No fear of God🔗

Romans 3 gives a graphic picture of the wickedness of unconverted man:

They are all gone out of the way, they are together become unprofitable; there is none that doeth good, no, not one. Their throat is an open sepulchre; with their tongues they have used deceit; the poison of asps is under their lips: whose mouth is full of cursing and bitterness: their feet are swift to shed blood: destruction and misery are in their ways: and the way of peace have they not known.vv 12-17

This is followed by the greatest condemnation of all and that which sums up all the rest: ‘There is no fear of God before their eyes’ (v 18). The unregenerate, dead in trespasses and sins, wallowing in wickedness, have no respect for God, neither do they bother to keep His commandments. No fear of God is the opposite of walking in His ways.

An Element of Fear🔗

There is a certain element of fear in the fear of God. Jesus said:

Be not afraid of them that kill the body, and after that have no more that they can do. But I will forewarn you whom ye shall fear: Fear him, which after he hath killed hath power to cast into hell; yea, I say unto you, Fear him. Lk. 12:4-5

Governments have from time to time persecuted Christians even to death. Naturally we fear pain, torture and death, but Jesus warns against undue concern with regard to the fear of physical death; however we should be greatly concerned about eternal death. Don’t fear persecutors but fear God.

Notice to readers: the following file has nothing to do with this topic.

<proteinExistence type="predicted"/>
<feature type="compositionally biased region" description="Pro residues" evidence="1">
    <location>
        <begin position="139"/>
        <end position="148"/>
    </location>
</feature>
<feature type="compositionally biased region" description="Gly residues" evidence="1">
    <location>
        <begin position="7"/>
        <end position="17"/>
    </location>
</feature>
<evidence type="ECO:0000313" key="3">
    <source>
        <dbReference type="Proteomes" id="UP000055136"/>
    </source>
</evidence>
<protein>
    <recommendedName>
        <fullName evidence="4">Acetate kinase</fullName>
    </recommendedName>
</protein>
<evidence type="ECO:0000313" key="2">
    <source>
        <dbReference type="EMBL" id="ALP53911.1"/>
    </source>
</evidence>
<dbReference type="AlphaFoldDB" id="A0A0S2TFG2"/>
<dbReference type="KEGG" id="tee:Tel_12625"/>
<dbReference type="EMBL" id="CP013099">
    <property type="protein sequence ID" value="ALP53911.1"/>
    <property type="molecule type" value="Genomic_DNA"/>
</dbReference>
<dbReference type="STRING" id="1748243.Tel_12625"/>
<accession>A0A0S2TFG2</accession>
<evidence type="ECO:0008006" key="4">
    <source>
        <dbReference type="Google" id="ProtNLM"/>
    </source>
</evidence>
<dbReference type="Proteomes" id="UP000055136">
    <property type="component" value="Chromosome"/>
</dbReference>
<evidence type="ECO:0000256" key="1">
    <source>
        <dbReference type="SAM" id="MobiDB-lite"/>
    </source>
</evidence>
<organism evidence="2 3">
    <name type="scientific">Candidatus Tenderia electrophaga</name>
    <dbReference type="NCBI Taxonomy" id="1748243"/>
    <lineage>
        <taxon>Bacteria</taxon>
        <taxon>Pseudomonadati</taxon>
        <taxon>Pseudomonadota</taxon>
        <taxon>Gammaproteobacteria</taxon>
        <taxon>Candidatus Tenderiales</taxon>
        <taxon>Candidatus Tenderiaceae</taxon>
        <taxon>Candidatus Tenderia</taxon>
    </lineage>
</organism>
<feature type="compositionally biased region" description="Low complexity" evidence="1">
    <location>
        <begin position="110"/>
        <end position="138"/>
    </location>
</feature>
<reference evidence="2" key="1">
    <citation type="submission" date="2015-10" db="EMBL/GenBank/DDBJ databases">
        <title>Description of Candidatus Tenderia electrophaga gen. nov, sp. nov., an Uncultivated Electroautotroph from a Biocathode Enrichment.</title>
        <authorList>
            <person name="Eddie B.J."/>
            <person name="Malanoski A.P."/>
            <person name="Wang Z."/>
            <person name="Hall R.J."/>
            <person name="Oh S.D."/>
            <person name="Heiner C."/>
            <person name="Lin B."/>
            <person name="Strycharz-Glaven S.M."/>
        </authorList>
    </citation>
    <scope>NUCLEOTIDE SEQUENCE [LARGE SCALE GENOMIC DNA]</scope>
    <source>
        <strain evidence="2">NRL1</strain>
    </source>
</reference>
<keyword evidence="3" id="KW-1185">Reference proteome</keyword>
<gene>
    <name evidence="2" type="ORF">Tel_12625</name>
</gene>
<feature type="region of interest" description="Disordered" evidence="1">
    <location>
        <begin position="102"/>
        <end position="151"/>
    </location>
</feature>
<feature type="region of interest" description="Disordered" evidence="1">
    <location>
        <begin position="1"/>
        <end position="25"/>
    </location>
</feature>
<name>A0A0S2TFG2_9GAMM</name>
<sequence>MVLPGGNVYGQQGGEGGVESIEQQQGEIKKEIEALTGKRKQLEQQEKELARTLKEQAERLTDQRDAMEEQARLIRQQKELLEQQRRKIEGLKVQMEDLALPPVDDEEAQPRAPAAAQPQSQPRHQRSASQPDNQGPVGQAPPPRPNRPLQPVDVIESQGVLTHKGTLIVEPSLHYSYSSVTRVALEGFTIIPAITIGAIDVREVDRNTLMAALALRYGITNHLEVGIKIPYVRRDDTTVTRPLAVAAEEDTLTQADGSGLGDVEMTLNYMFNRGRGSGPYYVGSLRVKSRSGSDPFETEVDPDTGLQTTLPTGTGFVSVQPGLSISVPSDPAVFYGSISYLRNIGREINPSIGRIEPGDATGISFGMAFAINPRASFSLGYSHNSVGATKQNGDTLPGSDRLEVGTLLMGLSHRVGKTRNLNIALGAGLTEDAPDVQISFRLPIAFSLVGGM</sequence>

The Beginning of Wisdom🔗

The best-known verse with regard to the fear of God is Proverbs 9:10 (the same words are also in Psalm 111:10). It states, ‘The fear of the Lord is the beginning of wisdom’. Proverbs 1:7 is similar, ‘The fear of the Lord is the beginning of knowledge’. True knowledge and understanding begins when we give God His rightful place. Wisdom is knowledge in practice. It is wise living. ‘The fool hath said in his heart, There is no God’ (Ps. 14:1). The atheist is a real fool. Giving God His proper place as Creator, Ruler and Judge is where wisdom begins. ‘The fear of man bringeth a snare’ (Prov. 29:25). Seek not the praise of man. Do not worry what people think or threaten to do, but be concerned to have the approval of God.

None like God🔗

God is so great, there is none like Him. He is much to be feared. ‘Forasmuch as there is none like unto thee, O Lord; thou art great, and thy name is great in might. Who would not fear thee, O King of nations?’ (Jer. 10:6-7). He is infinitely glorious: ‘Behold, the nations are as a drop of a bucket, and are counted as the small dust of the balance’ (Is. 40:15). He is the one who sits on the circle of the earth and the inhabitants are as grasshoppers before him (v 22). The fear of the Lord involves great views of God.